May
03

Those Wild Winds of Paradise

Perhaps it has been bugging you, too. For several weeks now, two or three days at a time, strong gusty winds have been reminding us of just why we love Paradise so much. Given the already testy attitudes of some of my favorite homeys, the wind inserting itself into our psyches has put a couple of them just a bit over the edge.

Late last week, we held a very small and properly-socially-distanced impromptu meeting of the Reecer Creek Rod, Gun, Working Dog & Outdoor Think Tank Benevolent Association RCRGWD&OTTBA) outside Bi-Mart. The round robin was surprisingly subdued and a bit sad, as we mused about Corona Virus, safety, and the closed fishing, hunting, hiking or meandering on most of our surrounding public land. The rising frustration of outdoor nuts spilled across the lips of the homeys present.

Atop that frustration of “stay off public ground” was the off and on buffeting wind: stymying efforts to relax and enjoy our own back yards. The combination has been really fraying some folks’ nerves. At one point, Homey John blurted out “What is this *&#?! with the wind? I stepped around a corner into a blast of wind yesterday and suddenly I just wanted to pop someone! What’s that about?”

“Well,” I opined, “short fuses and flaring tempers in wind are most generally associated with hot dry winds, like the Santa Ana winds of Southern California and the Sirocco winds of North Africa, I’m guessing that you are serious need of some peaceful time in a forest or out in the sage-steppe. I know you love those grounds that are closed, but you can still go hike the National Forest… AND the governor will announce some openings soon… You’re almost free!”

Homey Thomas piped in with, “Actually, the wind is already free. I have a growing admiration for it. I want to be more like the wind.” To a scowl and quizzical look, he said, “Look, the wind gets to go wherever it wants right now. It has total freedom. I want to be like the wind!”

I wandered from that confab weighing my responsibilities as resident meteorologist of the RCRGWD&OTTBA and Chair of the Human Response to Weather Subcommittee. Hmmm. If knowledge is power, maybe a brief study of our winds will fortify us and our senses of humor.

Try this. Air is just a light fluid. Like water and other fluids, it seeks “leveling.” Lift a bucket of water from a tub, and the other water flows to the fill in the hole. Same with air.

Warm air may be light enough to create a “low pressure” area. More dense air (from a “high pressure”) may then flow to fill it. Air moves always from high to low pressure, down what is called a “pressure gradient.”

We have three general types of winds in Paradise: cyclonic, mountain‑valley and katabatic. All are responding to one or another pressure gradient.

The vast majority of our winds blow in from the northwest, along our valley’s unique topographic northwest-southeast alignment. Our strongest winds will be associated with a high pressure over the cool water off our northwest coast and a low pressure from warming out in the Columbia Basin (or even in southern Idaho) creating a steep pressure gradient. You already know that we are into our windy season.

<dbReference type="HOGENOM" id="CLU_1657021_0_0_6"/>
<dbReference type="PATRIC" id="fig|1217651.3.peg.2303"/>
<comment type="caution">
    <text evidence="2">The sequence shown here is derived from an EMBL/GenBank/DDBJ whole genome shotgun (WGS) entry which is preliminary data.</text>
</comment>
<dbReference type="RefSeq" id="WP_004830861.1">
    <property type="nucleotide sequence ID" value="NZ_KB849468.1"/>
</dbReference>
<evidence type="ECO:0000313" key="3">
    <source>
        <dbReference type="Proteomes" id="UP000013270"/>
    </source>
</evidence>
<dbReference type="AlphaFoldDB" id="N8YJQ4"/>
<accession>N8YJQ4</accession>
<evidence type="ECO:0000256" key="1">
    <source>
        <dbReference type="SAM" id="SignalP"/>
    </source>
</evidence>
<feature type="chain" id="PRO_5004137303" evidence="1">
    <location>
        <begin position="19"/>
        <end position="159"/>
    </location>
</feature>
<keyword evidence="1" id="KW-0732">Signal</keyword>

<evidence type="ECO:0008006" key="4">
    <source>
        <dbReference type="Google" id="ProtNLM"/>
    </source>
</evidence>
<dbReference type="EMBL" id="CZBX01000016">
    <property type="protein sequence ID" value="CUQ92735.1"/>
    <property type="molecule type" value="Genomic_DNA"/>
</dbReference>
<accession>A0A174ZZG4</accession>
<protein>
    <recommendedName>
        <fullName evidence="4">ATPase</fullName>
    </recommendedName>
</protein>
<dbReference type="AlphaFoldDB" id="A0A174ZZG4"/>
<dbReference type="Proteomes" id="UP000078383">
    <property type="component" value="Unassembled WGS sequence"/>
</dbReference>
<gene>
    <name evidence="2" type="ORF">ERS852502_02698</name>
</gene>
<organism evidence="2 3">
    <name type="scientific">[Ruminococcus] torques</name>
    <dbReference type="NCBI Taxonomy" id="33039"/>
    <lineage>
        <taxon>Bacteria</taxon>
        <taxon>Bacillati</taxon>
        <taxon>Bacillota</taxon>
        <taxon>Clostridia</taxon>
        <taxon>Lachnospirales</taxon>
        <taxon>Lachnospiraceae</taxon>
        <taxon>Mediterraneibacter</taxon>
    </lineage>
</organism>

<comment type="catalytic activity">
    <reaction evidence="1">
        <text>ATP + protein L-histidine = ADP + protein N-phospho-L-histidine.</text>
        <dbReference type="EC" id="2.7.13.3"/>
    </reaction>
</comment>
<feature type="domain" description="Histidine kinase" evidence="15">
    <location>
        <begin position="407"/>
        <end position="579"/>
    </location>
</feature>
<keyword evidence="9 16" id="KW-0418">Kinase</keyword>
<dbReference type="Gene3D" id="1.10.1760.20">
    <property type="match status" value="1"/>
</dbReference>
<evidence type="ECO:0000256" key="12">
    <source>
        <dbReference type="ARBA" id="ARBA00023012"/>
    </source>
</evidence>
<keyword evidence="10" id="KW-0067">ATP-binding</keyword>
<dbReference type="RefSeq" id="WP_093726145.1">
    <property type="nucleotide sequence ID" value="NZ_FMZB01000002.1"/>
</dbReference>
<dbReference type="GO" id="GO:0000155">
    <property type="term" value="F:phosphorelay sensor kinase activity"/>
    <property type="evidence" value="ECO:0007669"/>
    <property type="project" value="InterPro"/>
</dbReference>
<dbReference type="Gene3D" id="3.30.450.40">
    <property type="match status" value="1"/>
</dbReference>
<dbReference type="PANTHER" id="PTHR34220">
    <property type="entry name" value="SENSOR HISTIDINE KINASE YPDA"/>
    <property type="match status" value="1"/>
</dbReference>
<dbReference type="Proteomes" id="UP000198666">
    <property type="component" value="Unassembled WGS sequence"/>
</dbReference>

Cyclonic winds come with large storm systems moving across the region. The big winds on the coast the last couple winters were cyclonic winds, moving around, and into, the lows at the center of the storms (cyclones).

Mountain-valley winds move up and down the canyons around Paradise, as a result of differential heating and cooling. Warming atop a hill may draw air up (morning valley breeze); cooling or snow up high may increase the density of air until it slides down (evening mountain breeze) into the valley.

Katabatic winds blow downhill. Our most common katabatic wind is the Chinook (though we see less of it than, say, White Swan or Wenatchee). Air moving up the west side of the Cascades may push up against a “lid” of stable air over the crest and be forced down the east side and/or drawn into a sunny and warm area of low pressure off to the southeast. Heated by compression as it flows downhill into Paradise, it becomes relatively drier and drier (thus our “rainshadow”).

Winds here are strongest during the warming season and in afternoon/evening – thermally driven. There certainly are calm periods through the year, although along the higher ridges around us the winds are relatively dependable. As the air rises up onto and over those ridges, it is compressed to varying degrees against that stable upper atmospheric “lid.” That compressed (more dense) air will move a turbine blade more easily than less dense air at a given speed. Thus are fueled the wind turbines around our valley.

Want to see a bigger picture? Find current (and recent) winds at Bowers Field, get online and check out tgftp.nws.noaa.gov/weather/current/KELN.html. For wind and temperature patterns along a very cool interactive I-90 profile between Seattle and Ellensburg, go play at a site which is occasionally down: i90.atmos.washington.edu/roadview/i90.

Celebrate the glorious, if occasionally cursed, winds bringing us spring. Say a prayer for those poor devils who live in calm, dead places and must breathe the same air over and over and over.

Written by Jim Huckabay. Posted in Uncategorized

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